In recent years, the NFL turned against running backs.

No longer were star backs being selected in the first round, and productive backs who reached free agency found that the lucrative deals once waiting for them were no longer available.

The NFL became a passing league, and running backs were no longer considered a wise investment.

“There’s that real need for a quarterback, a pass rusher, an offensive left tackle — those type of positions take precedence,” Tennessee Titans General Manager Ruston Webster said. “Some of it is (because) the league is predominately a throwing league. ... You can’t play without a left tackle; you can’t play without a quarterback; you need pass rushers. They’re at a premium for everybody.”

This thinking could be bad news for a player like Mark Ingram, who could become an unrestricted free agent if he does not first reach a deal with the Saints before the March 10 deadline.

Coming off a season in which he ran for 964 yards with nine touchdowns on 226 carries over 13 games, in previous years, the 25-year-old Ingram could expect to have several teams waiting with bags of money to obtain his services. Now, with the way teams view running backs, it’s difficult to know what a fair-market value is for Ingram.

Something in the neighborhood of the two-year, $6.2 million contract Ben Tate received from the Cleveland Browns last season after rushing for 771 yards on 181 carries for the Houston Texans in 2013 previously could be a good baseline. But the fact that Tate was released after eight unproductive games for Cleveland could have further set back free agents.

The other possible strike against Ingram is that this year’s pool of running backs in the draft is said to be one of the deepest and most talented groups in years. After the last two drafts did not see a running back taken in the first round, many are projecting Wisconsin’s Melvin Gordon and Georgia’s Todd Gurley to be selected on the first night.

At least 15 other running backs, including LSU’s duo of Kenny Hilliard and Terrence Magee, could be selected before the draft comes to a close.

That could make it difficult for a team to justify spending millions on a free-agent running back when a team could wait until the middle rounds of the draft and find a suitable player at a cheaper rate — especially since multiple players are needed at the position.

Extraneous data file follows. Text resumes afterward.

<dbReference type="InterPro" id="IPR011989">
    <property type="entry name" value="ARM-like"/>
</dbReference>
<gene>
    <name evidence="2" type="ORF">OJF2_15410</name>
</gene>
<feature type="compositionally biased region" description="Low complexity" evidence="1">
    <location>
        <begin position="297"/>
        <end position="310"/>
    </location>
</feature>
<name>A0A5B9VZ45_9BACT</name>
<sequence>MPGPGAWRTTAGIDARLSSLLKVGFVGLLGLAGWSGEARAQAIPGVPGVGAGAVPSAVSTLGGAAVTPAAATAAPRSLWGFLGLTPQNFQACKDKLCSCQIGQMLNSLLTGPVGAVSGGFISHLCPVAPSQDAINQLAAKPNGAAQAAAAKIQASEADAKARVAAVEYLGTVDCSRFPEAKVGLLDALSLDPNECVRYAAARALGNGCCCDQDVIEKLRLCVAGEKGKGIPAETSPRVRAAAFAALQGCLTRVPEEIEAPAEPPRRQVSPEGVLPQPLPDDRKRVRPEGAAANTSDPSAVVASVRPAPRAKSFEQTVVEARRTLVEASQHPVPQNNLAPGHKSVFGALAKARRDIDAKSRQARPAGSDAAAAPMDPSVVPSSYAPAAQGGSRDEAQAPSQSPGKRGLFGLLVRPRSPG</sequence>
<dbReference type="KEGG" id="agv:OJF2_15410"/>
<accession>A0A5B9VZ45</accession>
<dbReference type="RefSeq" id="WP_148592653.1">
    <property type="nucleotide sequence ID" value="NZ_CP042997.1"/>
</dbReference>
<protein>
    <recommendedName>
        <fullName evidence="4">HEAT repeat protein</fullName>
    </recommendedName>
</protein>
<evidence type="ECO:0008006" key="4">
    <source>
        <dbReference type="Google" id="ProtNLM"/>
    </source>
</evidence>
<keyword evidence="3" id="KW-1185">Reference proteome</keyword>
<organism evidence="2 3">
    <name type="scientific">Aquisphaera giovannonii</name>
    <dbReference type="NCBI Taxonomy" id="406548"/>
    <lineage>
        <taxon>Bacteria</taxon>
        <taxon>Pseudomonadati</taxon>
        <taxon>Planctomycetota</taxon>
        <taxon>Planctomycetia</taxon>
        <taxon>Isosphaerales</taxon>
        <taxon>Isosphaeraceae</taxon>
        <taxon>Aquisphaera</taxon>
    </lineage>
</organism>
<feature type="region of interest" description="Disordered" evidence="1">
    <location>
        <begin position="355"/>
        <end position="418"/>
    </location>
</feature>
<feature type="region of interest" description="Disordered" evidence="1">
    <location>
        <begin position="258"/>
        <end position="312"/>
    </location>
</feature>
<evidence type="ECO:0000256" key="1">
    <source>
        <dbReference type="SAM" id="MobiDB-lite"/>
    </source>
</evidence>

“I know over the years we’ve talked about devaluing running backs,” Arizona Cardinals General Manager Steve Keim said. “At the end of the day, you have to have a few guys who can carry the load. This year, I think a couple of the running backs at the top have a chance to be special.”

Whether it’s Ingram or one of the rookies, the Saints will likely be in the market for a running back this offseason. They currently have Khiry Robinson and Pierre Thomas under contract. Travaris Cadet is a restricted free agent.

What the Saints have to decide is how to allot their money for the position. If they re-sign Ingram, it will almost certainly cost more than drafting a running back. While unlikely, it could be cheaper to draft a running back in the first round.

Last year’s 13th pick, Aaron Donald, received a four-year contract worth a total of $10.3 million. With the rookie wage scale, it’s safe to assume this year’s top running back pick will receive something close to the same amount of money.

Going deeper into the draft, the value will get better. It could be difficult to justify spending so heavily on a free agent when there are other needs and the team has limited resources.

So why have teams decided to shy away from a position that once was considered one of the most important in football?

“There’s a myriad of reasons, probably,” Tampa Bay Buccaneers General Manager Jason Licht said. “The shelf-life has been a concern, I think. You draft a player in the first round, you ideally probably want to get to that second contract.

“There just haven’t been a whole lot of those types of players that teams felt were worthy of that.”

The question now is whether the Saints get to that second contract with Ingram — and if teams agree with the talent evaluators to end the first-round drought on running backs.